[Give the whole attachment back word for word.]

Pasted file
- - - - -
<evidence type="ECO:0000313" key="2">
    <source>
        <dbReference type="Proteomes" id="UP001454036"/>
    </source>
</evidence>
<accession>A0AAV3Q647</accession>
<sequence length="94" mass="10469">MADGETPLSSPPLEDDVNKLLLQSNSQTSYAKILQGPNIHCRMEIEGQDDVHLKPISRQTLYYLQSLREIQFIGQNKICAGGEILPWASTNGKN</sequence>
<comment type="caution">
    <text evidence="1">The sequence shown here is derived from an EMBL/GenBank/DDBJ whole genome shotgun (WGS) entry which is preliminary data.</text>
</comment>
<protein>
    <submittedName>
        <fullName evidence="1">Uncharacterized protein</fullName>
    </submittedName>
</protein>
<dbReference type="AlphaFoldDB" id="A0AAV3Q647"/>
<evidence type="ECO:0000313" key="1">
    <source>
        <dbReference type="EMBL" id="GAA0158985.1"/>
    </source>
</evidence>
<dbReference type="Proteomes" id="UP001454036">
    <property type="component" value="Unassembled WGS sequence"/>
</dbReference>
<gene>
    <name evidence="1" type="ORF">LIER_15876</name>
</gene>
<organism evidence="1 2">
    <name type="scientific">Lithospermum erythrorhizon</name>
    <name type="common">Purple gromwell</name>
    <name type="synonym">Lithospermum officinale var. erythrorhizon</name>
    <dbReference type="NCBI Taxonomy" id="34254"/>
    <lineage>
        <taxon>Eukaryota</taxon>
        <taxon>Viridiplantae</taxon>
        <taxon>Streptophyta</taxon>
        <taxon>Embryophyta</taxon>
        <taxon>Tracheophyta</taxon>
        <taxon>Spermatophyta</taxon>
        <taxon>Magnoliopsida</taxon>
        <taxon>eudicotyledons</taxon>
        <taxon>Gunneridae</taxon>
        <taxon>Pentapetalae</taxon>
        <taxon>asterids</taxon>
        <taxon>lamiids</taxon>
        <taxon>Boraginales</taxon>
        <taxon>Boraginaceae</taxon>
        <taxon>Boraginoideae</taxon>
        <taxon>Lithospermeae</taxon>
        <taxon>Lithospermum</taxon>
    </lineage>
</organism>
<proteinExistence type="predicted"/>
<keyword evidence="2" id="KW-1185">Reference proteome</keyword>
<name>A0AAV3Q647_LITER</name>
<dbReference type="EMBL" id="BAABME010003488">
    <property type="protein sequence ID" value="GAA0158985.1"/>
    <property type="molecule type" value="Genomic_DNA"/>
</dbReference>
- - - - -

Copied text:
<evidence type="ECO:0000313" key="2">
    <source>
        <dbReference type="Proteomes" id="UP001454036"/>
    </source>
</evidence>
<accession>A0AAV3Q647</accession>
<sequence length="94" mass="10469">MADGETPLSSPPLEDDVNKLLLQSNSQTSYAKILQGPNIHCRMEIEGQDDVHLKPISRQTLYYLQSLREIQFIGQNKICAGGEILPWASTNGKN</sequence>
<comment type="caution">
    <text evidence="1">The sequence shown here is derived from an EMBL/GenBank/DDBJ whole genome shotgun (WGS) entry which is preliminary data.</text>
</comment>
<protein>
    <submittedName>
        <fullName evidence="1">Uncharacterized protein</fullName>
    </submittedName>
</protein>
<dbReference type="AlphaFoldDB" id="A0AAV3Q647"/>
<evidence type="ECO:0000313" key="1">
    <source>
        <dbReference type="EMBL" id="GAA0158985.1"/>
    </source>
</evidence>
<dbReference type="Proteomes" id="UP001454036">
    <property type="component" value="Unassembled WGS sequence"/>
</dbReference>
<gene>
    <name evidence="1" type="ORF">LIER_15876</name>
</gene>
<organism evidence="1 2">
    <name type="scientific">Lithospermum erythrorhizon</name>
    <name type="common">Purple gromwell</name>
    <name type="synonym">Lithospermum officinale var. erythrorhizon</name>
    <dbReference type="NCBI Taxonomy" id="34254"/>
    <lineage>
        <taxon>Eukaryota</taxon>
        <taxon>Viridiplantae</taxon>
        <taxon>Streptophyta</taxon>
        <taxon>Embryophyta</taxon>
        <taxon>Tracheophyta</taxon>
        <taxon>Spermatophyta</taxon>
        <taxon>Magnoliopsida</taxon>
        <taxon>eudicotyledons</taxon>
        <taxon>Gunneridae</taxon>
        <taxon>Pentapetalae</taxon>
        <taxon>asterids</taxon>
        <taxon>lamiids</taxon>
        <taxon>Boraginales</taxon>
        <taxon>Boraginaceae</taxon>
        <taxon>Boraginoideae</taxon>
        <taxon>Lithospermeae</taxon>
        <taxon>Lithospermum</taxon>
    </lineage>
</organism>
<proteinExistence type="predicted"/>
<keyword evidence="2" id="KW-1185">Reference proteome</keyword>
<name>A0AAV3Q647_LITER</name>
<dbReference type="EMBL" id="BAABME010003488">
    <property type="protein sequence ID" value="GAA0158985.1"/>
    <property type="molecule type" value="Genomic_DNA"/>
</dbReference>